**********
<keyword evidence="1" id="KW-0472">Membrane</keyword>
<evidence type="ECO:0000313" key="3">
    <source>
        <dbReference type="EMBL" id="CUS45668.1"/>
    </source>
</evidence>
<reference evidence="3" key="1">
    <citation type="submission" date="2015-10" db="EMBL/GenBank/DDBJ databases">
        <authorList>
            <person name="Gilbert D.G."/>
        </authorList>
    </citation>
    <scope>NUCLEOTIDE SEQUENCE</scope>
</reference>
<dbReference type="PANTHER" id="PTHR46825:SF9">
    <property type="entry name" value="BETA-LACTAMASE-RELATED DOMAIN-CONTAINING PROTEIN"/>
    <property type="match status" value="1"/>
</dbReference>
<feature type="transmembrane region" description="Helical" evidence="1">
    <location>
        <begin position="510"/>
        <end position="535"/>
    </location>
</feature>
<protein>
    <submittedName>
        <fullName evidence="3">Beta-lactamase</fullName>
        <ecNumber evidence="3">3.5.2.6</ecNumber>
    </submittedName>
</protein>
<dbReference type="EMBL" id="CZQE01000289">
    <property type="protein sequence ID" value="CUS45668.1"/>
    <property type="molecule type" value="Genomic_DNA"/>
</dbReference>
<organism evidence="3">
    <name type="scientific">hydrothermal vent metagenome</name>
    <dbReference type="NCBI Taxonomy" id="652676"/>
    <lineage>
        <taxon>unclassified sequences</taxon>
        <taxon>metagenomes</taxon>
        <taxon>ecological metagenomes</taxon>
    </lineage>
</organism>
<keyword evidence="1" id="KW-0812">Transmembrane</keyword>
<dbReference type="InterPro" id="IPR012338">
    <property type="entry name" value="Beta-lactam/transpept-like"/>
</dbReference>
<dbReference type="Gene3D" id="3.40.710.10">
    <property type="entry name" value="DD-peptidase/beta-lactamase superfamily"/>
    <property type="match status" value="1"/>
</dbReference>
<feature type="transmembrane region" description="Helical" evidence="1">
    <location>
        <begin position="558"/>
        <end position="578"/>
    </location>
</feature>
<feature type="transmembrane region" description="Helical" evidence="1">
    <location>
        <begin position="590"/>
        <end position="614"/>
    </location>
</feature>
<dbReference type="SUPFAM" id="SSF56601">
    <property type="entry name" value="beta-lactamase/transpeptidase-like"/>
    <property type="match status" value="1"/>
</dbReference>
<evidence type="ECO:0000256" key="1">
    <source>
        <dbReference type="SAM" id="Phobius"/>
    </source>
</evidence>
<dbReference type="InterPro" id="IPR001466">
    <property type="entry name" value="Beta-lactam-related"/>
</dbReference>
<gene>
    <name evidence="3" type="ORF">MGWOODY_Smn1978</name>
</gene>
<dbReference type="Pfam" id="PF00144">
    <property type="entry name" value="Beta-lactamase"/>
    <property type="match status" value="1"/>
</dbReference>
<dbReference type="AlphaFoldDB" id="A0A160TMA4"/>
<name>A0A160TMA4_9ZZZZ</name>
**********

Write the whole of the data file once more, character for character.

<keyword evidence="1" id="KW-0472">Membrane</keyword>
<evidence type="ECO:0000313" key="3">
    <source>
        <dbReference type="EMBL" id="CUS45668.1"/>
    </source>
</evidence>
<reference evidence="3" key="1">
    <citation type="submission" date="2015-10" db="EMBL/GenBank/DDBJ databases">
        <authorList>
            <person name="Gilbert D.G."/>
        </authorList>
    </citation>
    <scope>NUCLEOTIDE SEQUENCE</scope>
</reference>
<dbReference type="PANTHER" id="PTHR46825:SF9">
    <property type="entry name" value="BETA-LACTAMASE-RELATED DOMAIN-CONTAINING PROTEIN"/>
    <property type="match status" value="1"/>
</dbReference>
<feature type="transmembrane region" description="Helical" evidence="1">
    <location>
        <begin position="510"/>
        <end position="535"/>
    </location>
</feature>
<protein>
    <submittedName>
        <fullName evidence="3">Beta-lactamase</fullName>
        <ecNumber evidence="3">3.5.2.6</ecNumber>
    </submittedName>
</protein>
<dbReference type="EMBL" id="CZQE01000289">
    <property type="protein sequence ID" value="CUS45668.1"/>
    <property type="molecule type" value="Genomic_DNA"/>
</dbReference>
<organism evidence="3">
    <name type="scientific">hydrothermal vent metagenome</name>
    <dbReference type="NCBI Taxonomy" id="652676"/>
    <lineage>
        <taxon>unclassified sequences</taxon>
        <taxon>metagenomes</taxon>
        <taxon>ecological metagenomes</taxon>
    </lineage>
</organism>
<keyword evidence="1" id="KW-0812">Transmembrane</keyword>
<dbReference type="InterPro" id="IPR012338">
    <property type="entry name" value="Beta-lactam/transpept-like"/>
</dbReference>
<dbReference type="Gene3D" id="3.40.710.10">
    <property type="entry name" value="DD-peptidase/beta-lactamase superfamily"/>
    <property type="match status" value="1"/>
</dbReference>
<feature type="transmembrane region" description="Helical" evidence="1">
    <location>
        <begin position="558"/>
        <end position="578"/>
    </location>
</feature>
<feature type="transmembrane region" description="Helical" evidence="1">
    <location>
        <begin position="590"/>
        <end position="614"/>
    </location>
</feature>
<dbReference type="SUPFAM" id="SSF56601">
    <property type="entry name" value="beta-lactamase/transpeptidase-like"/>
    <property type="match status" value="1"/>
</dbReference>
<evidence type="ECO:0000256" key="1">
    <source>
        <dbReference type="SAM" id="Phobius"/>
    </source>
</evidence>
<dbReference type="InterPro" id="IPR001466">
    <property type="entry name" value="Beta-lactam-related"/>
</dbReference>
<gene>
    <name evidence="3" type="ORF">MGWOODY_Smn1978</name>
</gene>
<dbReference type="Pfam" id="PF00144">
    <property type="entry name" value="Beta-lactamase"/>
    <property type="match status" value="1"/>
</dbReference>
<dbReference type="AlphaFoldDB" id="A0A160TMA4"/>
<name>A0A160TMA4_9ZZZZ</name>